Octodad: Dadliest Catch is a game developed by Young Horses an upcoming game developer. Starting off as a project created by some  university students to show off physics based gaming in the engine they had made Octodad amassed a bit of a cult following. The aim of the game is quite simple, complete the goals without being found out, ‘a bit like metal gear solid in that sense’ you’re probably thinking. Wrong! The goals you have to accomplish are no more than everyday occurrences like “make coffee” or “mow the garden” and what you’re trying to hide is the fact that you are an octopus dressed as a human. Now Iv joked around about the story and plot but actually when it actually gets going there is more to it than that, exploring the origins of Octodad and how he met his wife and I don’t want to spoil anything for you but there are some major feel moments. Oh it also brushes over how an octopus and a human made two human children but that’s just filler info really. Now one of the bad points in the game comes in this section and it’s the fact that it is rather short and doesn’t offer that much of a replay value other than playing through your favourite levels and collecting three hidden ties in each level. However if you get this game on the Pc then you will have access to the steam workshop where users have been creating and releasing their own levels and content from the very first day this game was released, If you’re playing on the Xbox One or Ps4 however you won’t have this luxury and will probably get about 9/10 hours of play from the game

Now getting on to gameplay, this game controls about as well as an elephant with 3 legs and one eye and Its brilliant! The whole premise of this game is that it is hard to control, the motions are awkward, the speed at which he moves seems to fluctuate, there is no real consistency in button pressing and what his body actually does but the game is that much better for it. Now it’s easy to make a games controls bad but it is hard to make them intentionally hard to use. Octodad flings about the screen like some sort of damp rubber cloth and with his response to your controller being scarily quick. This makes it feel so much more rewarding though when you do actually accomplish something even when it is as mediocre as just opening a door sometimes.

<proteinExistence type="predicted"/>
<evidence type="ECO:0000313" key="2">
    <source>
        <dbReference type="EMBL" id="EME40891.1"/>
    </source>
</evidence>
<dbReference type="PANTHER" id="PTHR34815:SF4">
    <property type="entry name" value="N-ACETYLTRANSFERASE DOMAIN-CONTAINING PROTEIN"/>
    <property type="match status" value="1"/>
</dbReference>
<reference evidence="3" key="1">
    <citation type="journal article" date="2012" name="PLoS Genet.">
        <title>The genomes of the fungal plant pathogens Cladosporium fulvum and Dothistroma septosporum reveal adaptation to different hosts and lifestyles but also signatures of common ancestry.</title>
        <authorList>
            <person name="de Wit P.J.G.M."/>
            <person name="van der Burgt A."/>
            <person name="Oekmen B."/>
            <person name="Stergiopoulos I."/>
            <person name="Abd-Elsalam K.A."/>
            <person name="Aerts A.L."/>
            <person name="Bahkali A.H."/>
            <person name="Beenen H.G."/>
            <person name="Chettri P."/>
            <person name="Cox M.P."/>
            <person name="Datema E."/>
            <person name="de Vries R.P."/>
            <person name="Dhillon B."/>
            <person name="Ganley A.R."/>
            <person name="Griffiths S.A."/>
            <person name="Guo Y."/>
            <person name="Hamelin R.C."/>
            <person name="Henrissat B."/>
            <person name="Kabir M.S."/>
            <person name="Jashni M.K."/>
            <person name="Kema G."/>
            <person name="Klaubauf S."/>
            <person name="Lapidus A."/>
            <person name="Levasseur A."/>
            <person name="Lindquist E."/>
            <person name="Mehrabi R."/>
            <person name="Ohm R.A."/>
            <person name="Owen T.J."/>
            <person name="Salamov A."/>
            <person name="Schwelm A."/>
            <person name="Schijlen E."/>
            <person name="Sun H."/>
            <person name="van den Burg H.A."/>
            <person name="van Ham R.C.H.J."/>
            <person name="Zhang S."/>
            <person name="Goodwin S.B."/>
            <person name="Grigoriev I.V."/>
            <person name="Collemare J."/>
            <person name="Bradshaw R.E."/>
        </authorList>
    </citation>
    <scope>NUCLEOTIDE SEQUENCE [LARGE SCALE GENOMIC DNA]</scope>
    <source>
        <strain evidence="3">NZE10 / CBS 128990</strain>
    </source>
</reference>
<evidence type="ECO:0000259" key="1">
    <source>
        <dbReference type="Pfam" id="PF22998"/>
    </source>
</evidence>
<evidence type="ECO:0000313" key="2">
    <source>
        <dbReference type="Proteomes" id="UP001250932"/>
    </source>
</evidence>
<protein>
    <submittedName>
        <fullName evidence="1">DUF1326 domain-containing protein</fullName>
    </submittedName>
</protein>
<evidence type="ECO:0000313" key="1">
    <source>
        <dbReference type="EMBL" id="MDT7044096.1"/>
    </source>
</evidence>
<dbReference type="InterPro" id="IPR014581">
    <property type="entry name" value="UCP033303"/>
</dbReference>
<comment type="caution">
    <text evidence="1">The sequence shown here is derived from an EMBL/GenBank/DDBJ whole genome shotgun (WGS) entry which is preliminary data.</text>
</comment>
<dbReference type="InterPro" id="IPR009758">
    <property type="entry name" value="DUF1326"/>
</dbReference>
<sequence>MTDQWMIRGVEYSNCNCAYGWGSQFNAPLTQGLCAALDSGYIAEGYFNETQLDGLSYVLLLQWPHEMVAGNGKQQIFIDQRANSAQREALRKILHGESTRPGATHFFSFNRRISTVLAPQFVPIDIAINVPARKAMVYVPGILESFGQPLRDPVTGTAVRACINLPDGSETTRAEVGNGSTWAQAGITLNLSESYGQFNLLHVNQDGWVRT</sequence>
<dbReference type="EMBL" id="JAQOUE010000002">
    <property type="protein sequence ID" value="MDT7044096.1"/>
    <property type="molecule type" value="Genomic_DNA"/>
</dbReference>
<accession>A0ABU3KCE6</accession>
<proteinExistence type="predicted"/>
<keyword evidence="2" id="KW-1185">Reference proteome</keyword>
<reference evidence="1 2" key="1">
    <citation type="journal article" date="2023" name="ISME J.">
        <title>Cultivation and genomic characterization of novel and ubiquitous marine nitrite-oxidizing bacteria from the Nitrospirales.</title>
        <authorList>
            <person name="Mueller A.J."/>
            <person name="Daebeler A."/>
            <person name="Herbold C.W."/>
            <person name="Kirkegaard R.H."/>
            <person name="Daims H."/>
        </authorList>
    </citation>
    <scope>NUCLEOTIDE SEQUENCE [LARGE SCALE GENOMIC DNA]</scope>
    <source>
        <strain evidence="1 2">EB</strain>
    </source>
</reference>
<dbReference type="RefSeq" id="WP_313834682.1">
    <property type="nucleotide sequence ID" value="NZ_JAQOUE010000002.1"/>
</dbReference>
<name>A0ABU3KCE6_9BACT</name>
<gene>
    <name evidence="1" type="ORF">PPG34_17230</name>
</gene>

Level design for this game is also very good as it is split into scenes which are set in different locations. Like with most games the beginning levels are mainly to try and teach the player how to control Octodad and get used to the movement style etc. then the bulk of the game is set in an aquarium which in turn is split into different sections each with its own feel and play style. The levels are both challenging and rewarding so you don’t get to frustrated but there are a few exceptions here and there especially nearer the end of the game, However I think they could have done a better job with some of the level difficulties as there are some which you simply breeze through with no real challenge particularly at the beginning of the game, now i know this is a little picky and not everyone will see it like this but it’s my honest opinion.

Miley's got nothing on Octodad!

Miley’s got nothing on Octodad!

I am a huge fan of the art style of this game, Its quirky and cartoony but not too overly silly. The people look normal and I like that as it emphasise the contrast between them and Octodad even more. Another thing I like is the lack of background jokes, you know things going on in the background to get a quick laugh, in some games they are great but this game is better without them as you have enough to focus on anyway without needless distractions. I will say however the dialogue between certain characters that you can overhear is just gold, it isn’t repetitive and it sometimes it really does feel like you’re listening to a real conversation this neatly leads onto my next paragraph.

Dialogue/scripting of this game for me is one of the biggest selling points that i feel people will gloss over, apart from the plot the actual dialogue between the characters is rather hilarious especially the subtitles that they have for Octodad. How each character interacts with each other and what’s going on around them in what they say got some of the biggest laughs out of me.

In conclusion I would say that this game is worth a shot especially with its relatively cheap price tag of £11.99 and will give you more than a few laughs. A very good first outing by Young Horses. 7/10